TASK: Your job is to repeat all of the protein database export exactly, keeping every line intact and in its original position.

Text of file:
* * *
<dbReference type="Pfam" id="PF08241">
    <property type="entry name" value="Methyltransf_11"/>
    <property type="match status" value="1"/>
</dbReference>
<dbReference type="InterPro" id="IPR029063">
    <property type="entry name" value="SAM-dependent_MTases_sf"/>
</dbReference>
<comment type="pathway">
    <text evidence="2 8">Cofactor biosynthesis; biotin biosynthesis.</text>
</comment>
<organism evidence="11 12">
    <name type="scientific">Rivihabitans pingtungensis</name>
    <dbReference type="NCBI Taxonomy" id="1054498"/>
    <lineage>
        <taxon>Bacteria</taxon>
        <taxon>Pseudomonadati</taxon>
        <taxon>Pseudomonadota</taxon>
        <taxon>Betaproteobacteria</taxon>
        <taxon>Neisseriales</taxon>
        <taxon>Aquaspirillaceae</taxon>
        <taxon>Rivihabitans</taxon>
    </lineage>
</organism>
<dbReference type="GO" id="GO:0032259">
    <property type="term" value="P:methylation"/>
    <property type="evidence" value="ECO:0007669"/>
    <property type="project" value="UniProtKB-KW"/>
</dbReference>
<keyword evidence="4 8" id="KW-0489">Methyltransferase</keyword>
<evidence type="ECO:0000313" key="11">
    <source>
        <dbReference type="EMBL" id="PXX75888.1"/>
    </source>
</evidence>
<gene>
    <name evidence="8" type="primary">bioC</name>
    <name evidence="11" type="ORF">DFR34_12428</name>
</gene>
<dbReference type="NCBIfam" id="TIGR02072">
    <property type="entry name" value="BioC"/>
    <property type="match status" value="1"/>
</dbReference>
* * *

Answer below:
<dbReference type="Pfam" id="PF08241">
    <property type="entry name" value="Methyltransf_11"/>
    <property type="match status" value="1"/>
</dbReference>
<dbReference type="InterPro" id="IPR029063">
    <property type="entry name" value="SAM-dependent_MTases_sf"/>
</dbReference>
<comment type="pathway">
    <text evidence="2 8">Cofactor biosynthesis; biotin biosynthesis.</text>
</comment>
<organism evidence="11 12">
    <name type="scientific">Rivihabitans pingtungensis</name>
    <dbReference type="NCBI Taxonomy" id="1054498"/>
    <lineage>
        <taxon>Bacteria</taxon>
        <taxon>Pseudomonadati</taxon>
        <taxon>Pseudomonadota</taxon>
        <taxon>Betaproteobacteria</taxon>
        <taxon>Neisseriales</taxon>
        <taxon>Aquaspirillaceae</taxon>
        <taxon>Rivihabitans</taxon>
    </lineage>
</organism>
<dbReference type="GO" id="GO:0032259">
    <property type="term" value="P:methylation"/>
    <property type="evidence" value="ECO:0007669"/>
    <property type="project" value="UniProtKB-KW"/>
</dbReference>
<keyword evidence="4 8" id="KW-0489">Methyltransferase</keyword>
<evidence type="ECO:0000313" key="11">
    <source>
        <dbReference type="EMBL" id="PXX75888.1"/>
    </source>
</evidence>
<gene>
    <name evidence="8" type="primary">bioC</name>
    <name evidence="11" type="ORF">DFR34_12428</name>
</gene>
<dbReference type="NCBIfam" id="TIGR02072">
    <property type="entry name" value="BioC"/>
    <property type="match status" value="1"/>
</dbReference>